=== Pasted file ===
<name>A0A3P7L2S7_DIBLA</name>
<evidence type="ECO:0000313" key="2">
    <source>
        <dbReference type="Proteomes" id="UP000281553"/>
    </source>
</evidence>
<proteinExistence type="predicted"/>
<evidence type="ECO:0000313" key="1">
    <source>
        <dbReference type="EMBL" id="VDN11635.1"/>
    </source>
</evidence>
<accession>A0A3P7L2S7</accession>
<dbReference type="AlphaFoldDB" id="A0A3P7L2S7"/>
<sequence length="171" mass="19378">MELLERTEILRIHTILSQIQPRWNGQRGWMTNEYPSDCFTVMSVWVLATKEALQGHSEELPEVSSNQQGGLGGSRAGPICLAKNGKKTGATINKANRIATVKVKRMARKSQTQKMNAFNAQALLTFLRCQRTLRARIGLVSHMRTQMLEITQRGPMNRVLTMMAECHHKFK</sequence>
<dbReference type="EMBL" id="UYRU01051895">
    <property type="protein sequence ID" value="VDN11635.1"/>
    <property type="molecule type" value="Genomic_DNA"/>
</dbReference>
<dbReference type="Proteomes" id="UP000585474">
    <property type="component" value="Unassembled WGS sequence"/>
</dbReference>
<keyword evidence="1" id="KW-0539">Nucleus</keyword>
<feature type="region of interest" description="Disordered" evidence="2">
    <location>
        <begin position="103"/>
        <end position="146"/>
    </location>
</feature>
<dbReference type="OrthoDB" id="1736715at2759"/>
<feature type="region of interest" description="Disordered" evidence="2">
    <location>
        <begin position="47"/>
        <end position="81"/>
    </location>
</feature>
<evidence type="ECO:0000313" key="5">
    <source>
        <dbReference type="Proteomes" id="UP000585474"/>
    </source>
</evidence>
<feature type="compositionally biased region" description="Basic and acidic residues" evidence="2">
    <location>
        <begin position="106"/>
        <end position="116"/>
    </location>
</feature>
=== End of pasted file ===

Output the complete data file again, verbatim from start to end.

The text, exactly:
<name>A0A3P7L2S7_DIBLA</name>
<evidence type="ECO:0000313" key="2">
    <source>
        <dbReference type="Proteomes" id="UP000281553"/>
    </source>
</evidence>
<proteinExistence type="predicted"/>
<evidence type="ECO:0000313" key="1">
    <source>
        <dbReference type="EMBL" id="VDN11635.1"/>
    </source>
</evidence>
<accession>A0A3P7L2S7</accession>
<dbReference type="AlphaFoldDB" id="A0A3P7L2S7"/>
<sequence length="171" mass="19378">MELLERTEILRIHTILSQIQPRWNGQRGWMTNEYPSDCFTVMSVWVLATKEALQGHSEELPEVSSNQQGGLGGSRAGPICLAKNGKKTGATINKANRIATVKVKRMARKSQTQKMNAFNAQALLTFLRCQRTLRARIGLVSHMRTQMLEITQRGPMNRVLTMMAECHHKFK</sequence>
<dbReference type="EMBL" id="UYRU01051895">
    <property type="protein sequence ID" value="VDN11635.1"/>
    <property type="molecule type" value="Genomic_DNA"/>
</dbReference>
<dbReference type="Proteomes" id="UP000585474">
    <property type="component" value="Unassembled WGS sequence"/>
</dbReference>
<keyword evidence="1" id="KW-0539">Nucleus</keyword>
<feature type="region of interest" description="Disordered" evidence="2">
    <location>
        <begin position="103"/>
        <end position="146"/>
    </location>
</feature>
<dbReference type="OrthoDB" id="1736715at2759"/>
<feature type="region of interest" description="Disordered" evidence="2">
    <location>
        <begin position="47"/>
        <end position="81"/>
    </location>
</feature>
<evidence type="ECO:0000313" key="5">
    <source>
        <dbReference type="Proteomes" id="UP000585474"/>
    </source>
</evidence>
<feature type="compositionally biased region" description="Basic and acidic residues" evidence="2">
    <location>
        <begin position="106"/>
        <end position="116"/>
    </location>
</feature>